What determines mortgage rates?
Mortgage rates are impacted by a borrower’s credit score, the loan term, the mortgage program and a series of other market factors that are outside of the lender’s control.
It is a common misconception that the Fed sets mortgage rates. While the Fed’s policies may have an overall impact on rates, it doesn’t control the day to day changes in mortgage rates.
Mortgage rates are inversely tied to the value of Mortgage Backed Securities (MBS), which are bonds that are traded on wall street. When the demand for MBS goes up and their price goes up, mortgage rates go down. When the demand for MBS drops, mortgage rates go up.
The price of Mortgage Backed Securities is determined by many factors, but generally the most important is macro economic news. Better economic news, generally means good news for the stock market and bad news for the bond market. In general better economic news results in higher mortgage rates.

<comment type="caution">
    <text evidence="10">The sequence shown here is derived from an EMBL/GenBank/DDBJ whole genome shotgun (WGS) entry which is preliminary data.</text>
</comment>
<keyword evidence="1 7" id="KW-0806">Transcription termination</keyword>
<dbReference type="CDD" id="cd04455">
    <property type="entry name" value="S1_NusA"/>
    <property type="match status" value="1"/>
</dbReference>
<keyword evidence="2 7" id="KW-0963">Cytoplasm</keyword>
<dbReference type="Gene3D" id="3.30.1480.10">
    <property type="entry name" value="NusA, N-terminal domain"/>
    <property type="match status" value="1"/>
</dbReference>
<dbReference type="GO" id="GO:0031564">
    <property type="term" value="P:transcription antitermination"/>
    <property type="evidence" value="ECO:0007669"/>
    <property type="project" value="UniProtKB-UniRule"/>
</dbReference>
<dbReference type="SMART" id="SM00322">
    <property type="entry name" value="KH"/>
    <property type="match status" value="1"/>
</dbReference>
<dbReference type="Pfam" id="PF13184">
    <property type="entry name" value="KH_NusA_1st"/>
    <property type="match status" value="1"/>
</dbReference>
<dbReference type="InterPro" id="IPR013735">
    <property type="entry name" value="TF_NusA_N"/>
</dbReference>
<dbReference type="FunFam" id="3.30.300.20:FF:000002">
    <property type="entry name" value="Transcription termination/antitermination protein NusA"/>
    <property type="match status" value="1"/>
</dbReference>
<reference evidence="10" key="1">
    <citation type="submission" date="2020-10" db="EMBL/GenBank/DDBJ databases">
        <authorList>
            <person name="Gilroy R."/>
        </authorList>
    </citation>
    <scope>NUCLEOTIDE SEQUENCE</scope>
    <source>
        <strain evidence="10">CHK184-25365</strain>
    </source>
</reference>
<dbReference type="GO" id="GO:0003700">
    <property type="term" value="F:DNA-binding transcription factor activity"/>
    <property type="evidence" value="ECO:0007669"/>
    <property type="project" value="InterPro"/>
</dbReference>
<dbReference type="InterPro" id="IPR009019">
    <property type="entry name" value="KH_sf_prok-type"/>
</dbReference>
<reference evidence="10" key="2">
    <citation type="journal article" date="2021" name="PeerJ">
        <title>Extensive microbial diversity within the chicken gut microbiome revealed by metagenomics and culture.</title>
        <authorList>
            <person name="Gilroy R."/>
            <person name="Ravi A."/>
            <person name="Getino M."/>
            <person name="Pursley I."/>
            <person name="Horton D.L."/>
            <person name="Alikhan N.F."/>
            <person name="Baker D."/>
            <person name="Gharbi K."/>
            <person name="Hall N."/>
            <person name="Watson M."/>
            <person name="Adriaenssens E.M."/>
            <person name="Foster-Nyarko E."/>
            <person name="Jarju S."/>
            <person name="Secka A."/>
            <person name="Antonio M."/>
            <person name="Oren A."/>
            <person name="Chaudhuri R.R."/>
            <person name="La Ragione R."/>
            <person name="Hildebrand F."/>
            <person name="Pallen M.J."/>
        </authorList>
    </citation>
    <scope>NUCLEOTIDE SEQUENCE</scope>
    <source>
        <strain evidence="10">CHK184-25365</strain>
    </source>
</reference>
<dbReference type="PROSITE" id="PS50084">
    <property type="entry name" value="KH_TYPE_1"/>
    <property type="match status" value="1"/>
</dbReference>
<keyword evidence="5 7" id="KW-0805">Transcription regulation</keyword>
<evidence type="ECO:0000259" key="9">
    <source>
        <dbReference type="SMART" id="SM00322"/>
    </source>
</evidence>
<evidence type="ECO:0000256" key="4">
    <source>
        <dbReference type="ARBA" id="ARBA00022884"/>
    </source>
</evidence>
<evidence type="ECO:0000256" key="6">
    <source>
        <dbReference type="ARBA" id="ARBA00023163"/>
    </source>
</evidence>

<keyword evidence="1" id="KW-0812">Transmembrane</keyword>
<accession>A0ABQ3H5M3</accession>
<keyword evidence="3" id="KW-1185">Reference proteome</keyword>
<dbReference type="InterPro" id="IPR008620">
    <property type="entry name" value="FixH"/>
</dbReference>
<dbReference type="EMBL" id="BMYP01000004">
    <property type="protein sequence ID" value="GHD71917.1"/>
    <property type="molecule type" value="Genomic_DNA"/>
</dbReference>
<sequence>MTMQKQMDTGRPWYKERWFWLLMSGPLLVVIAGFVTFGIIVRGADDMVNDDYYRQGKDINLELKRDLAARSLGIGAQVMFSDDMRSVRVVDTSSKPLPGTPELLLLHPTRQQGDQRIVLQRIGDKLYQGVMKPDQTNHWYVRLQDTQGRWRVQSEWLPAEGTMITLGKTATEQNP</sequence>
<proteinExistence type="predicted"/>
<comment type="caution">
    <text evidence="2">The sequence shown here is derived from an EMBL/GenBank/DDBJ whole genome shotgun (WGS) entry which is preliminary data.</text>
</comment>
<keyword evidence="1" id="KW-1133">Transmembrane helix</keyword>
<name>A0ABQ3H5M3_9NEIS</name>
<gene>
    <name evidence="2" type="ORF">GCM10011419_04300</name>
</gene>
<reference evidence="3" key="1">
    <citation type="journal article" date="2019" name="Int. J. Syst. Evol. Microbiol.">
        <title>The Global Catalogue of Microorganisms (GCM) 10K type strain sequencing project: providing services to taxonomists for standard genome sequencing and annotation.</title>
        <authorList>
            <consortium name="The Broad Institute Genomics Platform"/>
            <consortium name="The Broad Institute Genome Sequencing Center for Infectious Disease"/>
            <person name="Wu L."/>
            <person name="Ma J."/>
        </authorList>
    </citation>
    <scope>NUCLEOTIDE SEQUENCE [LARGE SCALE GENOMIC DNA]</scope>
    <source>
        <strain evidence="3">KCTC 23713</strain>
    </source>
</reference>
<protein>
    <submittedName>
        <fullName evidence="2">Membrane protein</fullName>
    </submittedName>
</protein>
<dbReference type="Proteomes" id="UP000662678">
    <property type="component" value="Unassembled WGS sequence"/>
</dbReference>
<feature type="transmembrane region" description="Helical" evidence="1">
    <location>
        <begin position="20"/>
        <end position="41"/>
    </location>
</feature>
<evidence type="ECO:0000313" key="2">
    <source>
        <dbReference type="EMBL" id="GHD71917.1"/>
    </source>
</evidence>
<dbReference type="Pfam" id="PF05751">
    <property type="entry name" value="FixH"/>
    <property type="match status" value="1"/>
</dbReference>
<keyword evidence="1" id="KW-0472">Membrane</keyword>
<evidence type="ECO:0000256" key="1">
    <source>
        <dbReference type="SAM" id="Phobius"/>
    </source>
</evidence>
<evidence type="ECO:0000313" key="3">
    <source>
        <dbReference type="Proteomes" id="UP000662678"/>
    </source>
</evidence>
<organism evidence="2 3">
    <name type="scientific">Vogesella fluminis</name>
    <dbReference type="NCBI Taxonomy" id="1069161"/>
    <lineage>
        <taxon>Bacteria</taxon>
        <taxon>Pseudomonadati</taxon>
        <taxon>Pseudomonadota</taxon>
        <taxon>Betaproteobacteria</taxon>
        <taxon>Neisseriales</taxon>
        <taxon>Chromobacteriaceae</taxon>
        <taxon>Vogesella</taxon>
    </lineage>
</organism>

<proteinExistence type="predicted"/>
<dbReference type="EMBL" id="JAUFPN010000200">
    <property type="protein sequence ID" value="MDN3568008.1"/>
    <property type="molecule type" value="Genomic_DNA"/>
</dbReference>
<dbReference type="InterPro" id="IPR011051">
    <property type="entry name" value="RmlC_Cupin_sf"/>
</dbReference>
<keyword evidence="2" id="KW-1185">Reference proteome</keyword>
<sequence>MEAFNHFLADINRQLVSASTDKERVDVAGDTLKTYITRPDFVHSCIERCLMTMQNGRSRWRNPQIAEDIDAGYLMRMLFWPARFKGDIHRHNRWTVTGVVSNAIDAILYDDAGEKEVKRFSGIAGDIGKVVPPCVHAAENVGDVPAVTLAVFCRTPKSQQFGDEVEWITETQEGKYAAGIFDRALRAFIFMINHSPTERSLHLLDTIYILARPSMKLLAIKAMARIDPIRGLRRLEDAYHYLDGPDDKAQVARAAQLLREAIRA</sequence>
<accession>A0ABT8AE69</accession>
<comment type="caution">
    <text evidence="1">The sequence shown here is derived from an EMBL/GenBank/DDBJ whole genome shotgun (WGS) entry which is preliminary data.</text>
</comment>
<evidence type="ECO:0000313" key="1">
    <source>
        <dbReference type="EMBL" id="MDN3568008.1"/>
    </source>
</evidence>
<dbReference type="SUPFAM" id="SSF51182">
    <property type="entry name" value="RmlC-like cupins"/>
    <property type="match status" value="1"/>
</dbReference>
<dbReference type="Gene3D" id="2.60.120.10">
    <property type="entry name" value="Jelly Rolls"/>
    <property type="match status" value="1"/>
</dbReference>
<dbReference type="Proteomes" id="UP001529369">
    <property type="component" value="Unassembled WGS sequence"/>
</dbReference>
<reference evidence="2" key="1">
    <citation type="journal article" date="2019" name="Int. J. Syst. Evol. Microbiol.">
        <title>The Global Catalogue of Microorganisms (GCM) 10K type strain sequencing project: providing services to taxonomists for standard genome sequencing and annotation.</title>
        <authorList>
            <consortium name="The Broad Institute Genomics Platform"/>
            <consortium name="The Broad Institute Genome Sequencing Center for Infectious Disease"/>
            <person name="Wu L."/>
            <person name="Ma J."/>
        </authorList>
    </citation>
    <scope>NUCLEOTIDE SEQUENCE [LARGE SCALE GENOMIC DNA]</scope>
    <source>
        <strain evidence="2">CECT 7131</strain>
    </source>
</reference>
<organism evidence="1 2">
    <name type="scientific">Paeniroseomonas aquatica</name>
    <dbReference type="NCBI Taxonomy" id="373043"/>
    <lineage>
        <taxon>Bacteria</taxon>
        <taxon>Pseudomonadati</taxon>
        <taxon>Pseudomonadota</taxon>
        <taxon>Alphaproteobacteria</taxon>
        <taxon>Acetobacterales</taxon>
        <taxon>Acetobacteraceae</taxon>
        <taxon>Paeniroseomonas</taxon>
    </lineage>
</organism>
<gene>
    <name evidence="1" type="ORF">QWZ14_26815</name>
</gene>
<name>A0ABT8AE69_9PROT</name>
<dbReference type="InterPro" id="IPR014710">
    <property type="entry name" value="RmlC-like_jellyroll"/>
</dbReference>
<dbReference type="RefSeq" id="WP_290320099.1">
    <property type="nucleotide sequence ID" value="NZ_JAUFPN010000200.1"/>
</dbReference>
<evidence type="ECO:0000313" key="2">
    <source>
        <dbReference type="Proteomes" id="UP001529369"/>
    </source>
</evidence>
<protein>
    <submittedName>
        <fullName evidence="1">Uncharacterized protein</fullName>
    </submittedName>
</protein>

What is the difference between interest rate and APR?
The Annual Percentage Rate (APR) is designed to represent the “true cost of the loan” to the borrower, in order to prevent lenders from “hiding” fees and up-front costs behind low advertised interest rates.
The terms APR and nominal APR describe the overall cost of the loan to the borrower which includes the borrowers fees and costs, expressed as an annual interest rate.